Erythropoietin, or its alternative erythropoetin or EPO, is a glycoprotein hormone that controls erythropoiesis, or red blood cell production. It is a cytokine for erythrocyte (red blood cell) precursors in the bone marrow.
According to a new study published in The Lancet Haematology, recombinant human erythropoietin (rHuEPO), a performance augmenting drug has little effects on high-intensity laboratory cycling test among well-trained amateur cyclists; yet in the laboratory time trial test and endurance road-race up Mont Ventoux (France), the augmenting effects were typically undetectable.
UT Southwestern Medical Center pediatric researchers have harnessed an analytical tool used to predict the weather to evaluate the effectiveness of therapies to reduce brain injury in newborns who suffer oxygen deprivation during birth.
Mary Elizabeth Hartnett, MD, and colleagues at the John A. Moran Center and Department of Pediatrics at the University of Utah and Children's Hospital of Wisconsin, were looking for a way to tease apart the effects of preeclampsia on the risk of developing retinopathy of prematurity (ROP), an eye disease found in premature infants. Their results, and the model they developed, were published February 14, 2017, in Scientific Reports.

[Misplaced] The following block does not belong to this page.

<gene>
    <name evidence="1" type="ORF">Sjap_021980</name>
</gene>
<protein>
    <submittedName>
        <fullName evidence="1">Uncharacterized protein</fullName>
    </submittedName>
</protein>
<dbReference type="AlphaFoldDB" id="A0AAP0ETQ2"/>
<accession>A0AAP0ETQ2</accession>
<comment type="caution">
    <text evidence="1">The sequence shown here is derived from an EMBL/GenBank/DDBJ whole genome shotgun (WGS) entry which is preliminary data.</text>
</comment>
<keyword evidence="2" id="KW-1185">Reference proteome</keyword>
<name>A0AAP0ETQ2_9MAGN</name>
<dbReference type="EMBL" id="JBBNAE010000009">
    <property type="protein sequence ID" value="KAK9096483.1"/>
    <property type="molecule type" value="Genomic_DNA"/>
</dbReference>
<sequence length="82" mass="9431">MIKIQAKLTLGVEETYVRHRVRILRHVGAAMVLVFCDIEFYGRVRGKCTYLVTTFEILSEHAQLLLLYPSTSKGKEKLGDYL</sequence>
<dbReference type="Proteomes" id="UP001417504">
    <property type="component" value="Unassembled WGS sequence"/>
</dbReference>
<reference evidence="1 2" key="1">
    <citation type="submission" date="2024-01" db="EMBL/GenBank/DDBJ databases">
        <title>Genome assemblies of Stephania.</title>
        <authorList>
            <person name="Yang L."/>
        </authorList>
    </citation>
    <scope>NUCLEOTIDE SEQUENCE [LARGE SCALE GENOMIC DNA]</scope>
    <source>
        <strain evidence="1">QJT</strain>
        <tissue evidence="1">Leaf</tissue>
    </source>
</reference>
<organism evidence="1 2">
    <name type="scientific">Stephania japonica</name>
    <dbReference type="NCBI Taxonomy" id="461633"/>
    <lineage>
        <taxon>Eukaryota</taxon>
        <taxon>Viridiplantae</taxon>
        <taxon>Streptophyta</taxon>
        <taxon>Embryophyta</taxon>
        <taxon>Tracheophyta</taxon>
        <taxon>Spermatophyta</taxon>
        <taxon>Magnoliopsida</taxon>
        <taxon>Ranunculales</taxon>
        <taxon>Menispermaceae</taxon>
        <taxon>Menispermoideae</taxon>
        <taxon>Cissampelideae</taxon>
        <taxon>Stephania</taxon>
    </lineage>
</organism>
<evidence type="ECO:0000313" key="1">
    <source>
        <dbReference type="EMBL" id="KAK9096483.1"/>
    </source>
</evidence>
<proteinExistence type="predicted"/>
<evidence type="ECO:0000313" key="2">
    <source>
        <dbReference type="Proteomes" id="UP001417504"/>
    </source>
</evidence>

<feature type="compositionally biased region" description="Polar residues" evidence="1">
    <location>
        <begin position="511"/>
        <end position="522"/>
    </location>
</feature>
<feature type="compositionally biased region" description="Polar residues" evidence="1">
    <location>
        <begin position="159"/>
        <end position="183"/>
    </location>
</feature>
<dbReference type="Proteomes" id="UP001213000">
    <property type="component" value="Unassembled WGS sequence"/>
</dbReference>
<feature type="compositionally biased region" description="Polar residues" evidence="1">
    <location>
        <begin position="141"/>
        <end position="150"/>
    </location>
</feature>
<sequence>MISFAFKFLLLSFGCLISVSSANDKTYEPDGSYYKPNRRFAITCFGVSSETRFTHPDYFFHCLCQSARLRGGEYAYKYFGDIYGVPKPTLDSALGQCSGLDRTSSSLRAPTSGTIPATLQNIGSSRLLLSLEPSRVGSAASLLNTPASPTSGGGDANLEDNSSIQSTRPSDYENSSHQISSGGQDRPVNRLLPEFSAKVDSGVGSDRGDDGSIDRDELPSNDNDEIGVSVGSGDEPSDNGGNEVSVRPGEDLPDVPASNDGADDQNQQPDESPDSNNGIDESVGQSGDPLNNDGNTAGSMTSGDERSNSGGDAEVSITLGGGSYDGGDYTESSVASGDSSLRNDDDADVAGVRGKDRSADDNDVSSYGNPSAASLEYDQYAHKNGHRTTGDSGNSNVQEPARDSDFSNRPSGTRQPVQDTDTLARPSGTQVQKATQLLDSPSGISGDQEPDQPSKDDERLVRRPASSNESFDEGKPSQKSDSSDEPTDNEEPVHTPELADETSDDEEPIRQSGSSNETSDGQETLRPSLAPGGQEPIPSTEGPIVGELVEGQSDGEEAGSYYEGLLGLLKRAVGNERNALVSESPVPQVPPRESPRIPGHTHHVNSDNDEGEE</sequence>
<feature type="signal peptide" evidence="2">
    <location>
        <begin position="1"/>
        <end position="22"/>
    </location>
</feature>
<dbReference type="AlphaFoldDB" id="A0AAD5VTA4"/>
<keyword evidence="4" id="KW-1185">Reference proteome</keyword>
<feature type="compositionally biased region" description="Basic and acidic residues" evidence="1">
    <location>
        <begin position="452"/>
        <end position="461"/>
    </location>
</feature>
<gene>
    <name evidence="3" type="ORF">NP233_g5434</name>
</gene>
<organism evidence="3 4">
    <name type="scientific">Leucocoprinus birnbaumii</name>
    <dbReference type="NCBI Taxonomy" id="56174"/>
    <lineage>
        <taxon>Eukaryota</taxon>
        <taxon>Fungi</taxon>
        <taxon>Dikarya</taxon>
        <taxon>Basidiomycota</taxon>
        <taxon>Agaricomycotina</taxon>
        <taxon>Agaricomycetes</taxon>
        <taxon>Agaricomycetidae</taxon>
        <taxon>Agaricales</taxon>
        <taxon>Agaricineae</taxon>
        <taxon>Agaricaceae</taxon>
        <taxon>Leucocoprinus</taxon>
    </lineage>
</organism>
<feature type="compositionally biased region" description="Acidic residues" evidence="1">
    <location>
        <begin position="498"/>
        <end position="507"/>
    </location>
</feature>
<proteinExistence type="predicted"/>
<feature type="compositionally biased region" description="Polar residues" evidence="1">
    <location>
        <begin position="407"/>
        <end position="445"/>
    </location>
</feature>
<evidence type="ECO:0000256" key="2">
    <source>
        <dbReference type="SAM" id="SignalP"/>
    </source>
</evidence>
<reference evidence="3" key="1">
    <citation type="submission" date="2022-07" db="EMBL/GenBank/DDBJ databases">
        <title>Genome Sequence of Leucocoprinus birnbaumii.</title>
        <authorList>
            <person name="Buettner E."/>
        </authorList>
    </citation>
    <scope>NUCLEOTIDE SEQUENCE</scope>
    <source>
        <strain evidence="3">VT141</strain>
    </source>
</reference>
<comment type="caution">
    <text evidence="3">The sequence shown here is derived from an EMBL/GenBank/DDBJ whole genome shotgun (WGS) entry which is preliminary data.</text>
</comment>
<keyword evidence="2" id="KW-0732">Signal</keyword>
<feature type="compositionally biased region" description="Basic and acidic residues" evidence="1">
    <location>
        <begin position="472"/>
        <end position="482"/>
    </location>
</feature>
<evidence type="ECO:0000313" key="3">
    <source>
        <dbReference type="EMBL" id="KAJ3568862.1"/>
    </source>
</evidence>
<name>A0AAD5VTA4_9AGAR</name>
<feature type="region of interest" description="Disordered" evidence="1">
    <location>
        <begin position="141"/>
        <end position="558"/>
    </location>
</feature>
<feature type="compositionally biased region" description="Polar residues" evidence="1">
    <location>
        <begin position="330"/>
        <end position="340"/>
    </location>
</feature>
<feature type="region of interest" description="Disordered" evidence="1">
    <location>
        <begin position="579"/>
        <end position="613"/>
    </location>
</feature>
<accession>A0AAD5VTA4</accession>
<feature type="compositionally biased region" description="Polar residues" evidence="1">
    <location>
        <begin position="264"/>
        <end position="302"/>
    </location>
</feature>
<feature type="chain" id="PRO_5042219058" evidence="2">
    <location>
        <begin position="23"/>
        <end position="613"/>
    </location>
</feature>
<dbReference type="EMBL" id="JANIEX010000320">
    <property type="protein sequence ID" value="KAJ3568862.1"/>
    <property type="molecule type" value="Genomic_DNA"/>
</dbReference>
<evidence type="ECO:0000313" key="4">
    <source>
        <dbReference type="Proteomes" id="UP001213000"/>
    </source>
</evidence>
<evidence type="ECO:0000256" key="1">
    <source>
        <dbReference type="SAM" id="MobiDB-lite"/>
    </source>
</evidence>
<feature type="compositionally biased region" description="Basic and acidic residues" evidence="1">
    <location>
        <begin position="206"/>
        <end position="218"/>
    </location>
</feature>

Patients with myelodysplastic syndromes (MDS) suffer from a reduction in the number of different types of blood cells, including red blood cells leading to the development of anemia.
An international scientific team has developed a new small molecule -VH298- which can provoke a hypoxic response controlled from outside the cells, according to a study recently published in the magazine Nature Communications with its first authors being the expert Carles Galdeano, Beatriu de Pinós researcher at the Department of Pharmacy and Pharmaceutical Technology and Physical Chemistry of the Faculty of Pharmacy and Food Sciences and the Institute of Biomedicine of the University of Barcelona, and Julianty Frost, from the University of Dundee.